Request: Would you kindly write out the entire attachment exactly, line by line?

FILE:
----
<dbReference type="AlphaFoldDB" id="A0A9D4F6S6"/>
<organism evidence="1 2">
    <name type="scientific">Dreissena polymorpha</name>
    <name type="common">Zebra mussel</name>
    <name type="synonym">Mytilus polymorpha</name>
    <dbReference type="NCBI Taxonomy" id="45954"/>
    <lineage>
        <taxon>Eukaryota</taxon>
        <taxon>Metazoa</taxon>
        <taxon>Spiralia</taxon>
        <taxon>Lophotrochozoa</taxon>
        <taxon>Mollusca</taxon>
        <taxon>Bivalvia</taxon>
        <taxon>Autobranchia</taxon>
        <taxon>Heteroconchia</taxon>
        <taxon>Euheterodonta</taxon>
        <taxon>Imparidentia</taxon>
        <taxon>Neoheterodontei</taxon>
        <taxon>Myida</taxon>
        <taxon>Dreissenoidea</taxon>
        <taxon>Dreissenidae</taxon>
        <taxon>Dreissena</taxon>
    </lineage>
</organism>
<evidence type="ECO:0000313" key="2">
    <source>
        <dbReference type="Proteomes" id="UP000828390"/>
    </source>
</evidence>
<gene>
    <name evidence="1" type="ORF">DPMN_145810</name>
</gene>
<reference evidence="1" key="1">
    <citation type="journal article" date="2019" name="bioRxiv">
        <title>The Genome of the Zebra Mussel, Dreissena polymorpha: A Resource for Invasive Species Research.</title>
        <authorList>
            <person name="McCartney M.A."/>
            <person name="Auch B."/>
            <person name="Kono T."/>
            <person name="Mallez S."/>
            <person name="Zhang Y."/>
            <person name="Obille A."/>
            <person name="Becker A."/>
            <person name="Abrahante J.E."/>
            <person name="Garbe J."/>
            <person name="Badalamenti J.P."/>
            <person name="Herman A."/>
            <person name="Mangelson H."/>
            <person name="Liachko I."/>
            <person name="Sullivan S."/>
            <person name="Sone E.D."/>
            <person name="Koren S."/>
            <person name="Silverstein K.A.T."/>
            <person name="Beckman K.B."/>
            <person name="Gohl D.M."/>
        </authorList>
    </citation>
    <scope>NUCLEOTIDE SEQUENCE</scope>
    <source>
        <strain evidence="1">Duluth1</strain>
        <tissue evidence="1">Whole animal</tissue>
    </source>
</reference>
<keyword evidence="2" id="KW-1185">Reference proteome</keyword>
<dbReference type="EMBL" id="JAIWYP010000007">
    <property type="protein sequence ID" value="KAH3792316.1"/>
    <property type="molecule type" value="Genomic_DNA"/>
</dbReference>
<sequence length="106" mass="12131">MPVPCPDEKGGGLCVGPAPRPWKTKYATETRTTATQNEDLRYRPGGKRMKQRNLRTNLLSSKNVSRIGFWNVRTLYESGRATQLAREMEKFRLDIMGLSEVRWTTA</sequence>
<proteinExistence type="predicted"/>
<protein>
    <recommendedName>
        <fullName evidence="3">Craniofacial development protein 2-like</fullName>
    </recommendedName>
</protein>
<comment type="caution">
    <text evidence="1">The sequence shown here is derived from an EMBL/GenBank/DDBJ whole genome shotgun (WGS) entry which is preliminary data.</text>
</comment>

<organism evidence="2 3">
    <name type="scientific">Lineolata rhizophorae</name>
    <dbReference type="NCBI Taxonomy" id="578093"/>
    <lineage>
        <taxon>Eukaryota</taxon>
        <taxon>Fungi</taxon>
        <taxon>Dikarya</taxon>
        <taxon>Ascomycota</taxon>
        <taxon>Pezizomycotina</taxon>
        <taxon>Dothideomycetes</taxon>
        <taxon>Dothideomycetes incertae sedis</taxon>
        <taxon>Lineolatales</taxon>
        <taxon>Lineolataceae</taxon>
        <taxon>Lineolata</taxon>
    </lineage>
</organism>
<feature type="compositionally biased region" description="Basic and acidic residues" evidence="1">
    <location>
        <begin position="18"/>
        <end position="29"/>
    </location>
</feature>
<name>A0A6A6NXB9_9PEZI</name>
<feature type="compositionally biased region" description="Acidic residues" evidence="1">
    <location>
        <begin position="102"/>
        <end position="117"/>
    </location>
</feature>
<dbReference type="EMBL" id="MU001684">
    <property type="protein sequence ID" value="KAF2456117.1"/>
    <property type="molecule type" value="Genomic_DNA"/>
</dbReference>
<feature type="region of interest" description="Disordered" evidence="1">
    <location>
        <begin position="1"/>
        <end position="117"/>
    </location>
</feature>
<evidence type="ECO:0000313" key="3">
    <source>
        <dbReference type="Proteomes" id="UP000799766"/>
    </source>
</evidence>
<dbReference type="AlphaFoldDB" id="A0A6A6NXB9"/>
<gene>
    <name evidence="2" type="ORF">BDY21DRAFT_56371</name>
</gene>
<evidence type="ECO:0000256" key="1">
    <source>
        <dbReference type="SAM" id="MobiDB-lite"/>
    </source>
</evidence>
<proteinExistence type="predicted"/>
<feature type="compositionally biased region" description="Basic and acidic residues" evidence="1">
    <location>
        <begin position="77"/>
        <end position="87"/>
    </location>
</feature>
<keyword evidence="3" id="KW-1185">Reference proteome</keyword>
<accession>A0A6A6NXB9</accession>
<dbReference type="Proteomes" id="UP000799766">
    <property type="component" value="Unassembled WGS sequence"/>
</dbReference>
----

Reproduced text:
<dbReference type="AlphaFoldDB" id="A0A9D4F6S6"/>
<organism evidence="1 2">
    <name type="scientific">Dreissena polymorpha</name>
    <name type="common">Zebra mussel</name>
    <name type="synonym">Mytilus polymorpha</name>
    <dbReference type="NCBI Taxonomy" id="45954"/>
    <lineage>
        <taxon>Eukaryota</taxon>
        <taxon>Metazoa</taxon>
        <taxon>Spiralia</taxon>
        <taxon>Lophotrochozoa</taxon>
        <taxon>Mollusca</taxon>
        <taxon>Bivalvia</taxon>
        <taxon>Autobranchia</taxon>
        <taxon>Heteroconchia</taxon>
        <taxon>Euheterodonta</taxon>
        <taxon>Imparidentia</taxon>
        <taxon>Neoheterodontei</taxon>
        <taxon>Myida</taxon>
        <taxon>Dreissenoidea</taxon>
        <taxon>Dreissenidae</taxon>
        <taxon>Dreissena</taxon>
    </lineage>
</organism>
<evidence type="ECO:0000313" key="2">
    <source>
        <dbReference type="Proteomes" id="UP000828390"/>
    </source>
</evidence>
<gene>
    <name evidence="1" type="ORF">DPMN_145810</name>
</gene>
<reference evidence="1" key="1">
    <citation type="journal article" date="2019" name="bioRxiv">
        <title>The Genome of the Zebra Mussel, Dreissena polymorpha: A Resource for Invasive Species Research.</title>
        <authorList>
            <person name="McCartney M.A."/>
            <person name="Auch B."/>
            <person name="Kono T."/>
            <person name="Mallez S."/>
            <person name="Zhang Y."/>
            <person name="Obille A."/>
            <person name="Becker A."/>
            <person name="Abrahante J.E."/>
            <person name="Garbe J."/>
            <person name="Badalamenti J.P."/>
            <person name="Herman A."/>
            <person name="Mangelson H."/>
            <person name="Liachko I."/>
            <person name="Sullivan S."/>
            <person name="Sone E.D."/>
            <person name="Koren S."/>
            <person name="Silverstein K.A.T."/>
            <person name="Beckman K.B."/>
            <person name="Gohl D.M."/>
        </authorList>
    </citation>
    <scope>NUCLEOTIDE SEQUENCE</scope>
    <source>
        <strain evidence="1">Duluth1</strain>
        <tissue evidence="1">Whole animal</tissue>
    </source>
</reference>
<keyword evidence="2" id="KW-1185">Reference proteome</keyword>
<dbReference type="EMBL" id="JAIWYP010000007">
    <property type="protein sequence ID" value="KAH3792316.1"/>
    <property type="molecule type" value="Genomic_DNA"/>
</dbReference>
<sequence length="106" mass="12131">MPVPCPDEKGGGLCVGPAPRPWKTKYATETRTTATQNEDLRYRPGGKRMKQRNLRTNLLSSKNVSRIGFWNVRTLYESGRATQLAREMEKFRLDIMGLSEVRWTTA</sequence>
<proteinExistence type="predicted"/>
<protein>
    <recommendedName>
        <fullName evidence="3">Craniofacial development protein 2-like</fullName>
    </recommendedName>
</protein>
<comment type="caution">
    <text evidence="1">The sequence shown here is derived from an EMBL/GenBank/DDBJ whole genome shotgun (WGS) entry which is preliminary data.</text>
</comment>

<organism evidence="2 3">
    <name type="scientific">Lineolata rhizophorae</name>
    <dbReference type="NCBI Taxonomy" id="578093"/>
    <lineage>
        <taxon>Eukaryota</taxon>
        <taxon>Fungi</taxon>
        <taxon>Dikarya</taxon>
        <taxon>Ascomycota</taxon>
        <taxon>Pezizomycotina</taxon>
        <taxon>Dothideomycetes</taxon>
        <taxon>Dothideomycetes incertae sedis</taxon>
        <taxon>Lineolatales</taxon>
        <taxon>Lineolataceae</taxon>
        <taxon>Lineolata</taxon>
    </lineage>
</organism>
<feature type="compositionally biased region" description="Basic and acidic residues" evidence="1">
    <location>
        <begin position="18"/>
        <end position="29"/>
    </location>
</feature>
<name>A0A6A6NXB9_9PEZI</name>
<feature type="compositionally biased region" description="Acidic residues" evidence="1">
    <location>
        <begin position="102"/>
        <end position="117"/>
    </location>
</feature>
<dbReference type="EMBL" id="MU001684">
    <property type="protein sequence ID" value="KAF2456117.1"/>
    <property type="molecule type" value="Genomic_DNA"/>
</dbReference>
<feature type="region of interest" description="Disordered" evidence="1">
    <location>
        <begin position="1"/>
        <end position="117"/>
    </location>
</feature>
<evidence type="ECO:0000313" key="3">
    <source>
        <dbReference type="Proteomes" id="UP000799766"/>
    </source>
</evidence>
<dbReference type="AlphaFoldDB" id="A0A6A6NXB9"/>
<gene>
    <name evidence="2" type="ORF">BDY21DRAFT_56371</name>
</gene>
<evidence type="ECO:0000256" key="1">
    <source>
        <dbReference type="SAM" id="MobiDB-lite"/>
    </source>
</evidence>
<proteinExistence type="predicted"/>
<feature type="compositionally biased region" description="Basic and acidic residues" evidence="1">
    <location>
        <begin position="77"/>
        <end position="87"/>
    </location>
</feature>
<keyword evidence="3" id="KW-1185">Reference proteome</keyword>
<accession>A0A6A6NXB9</accession>
<dbReference type="Proteomes" id="UP000799766">
    <property type="component" value="Unassembled WGS sequence"/>
</dbReference>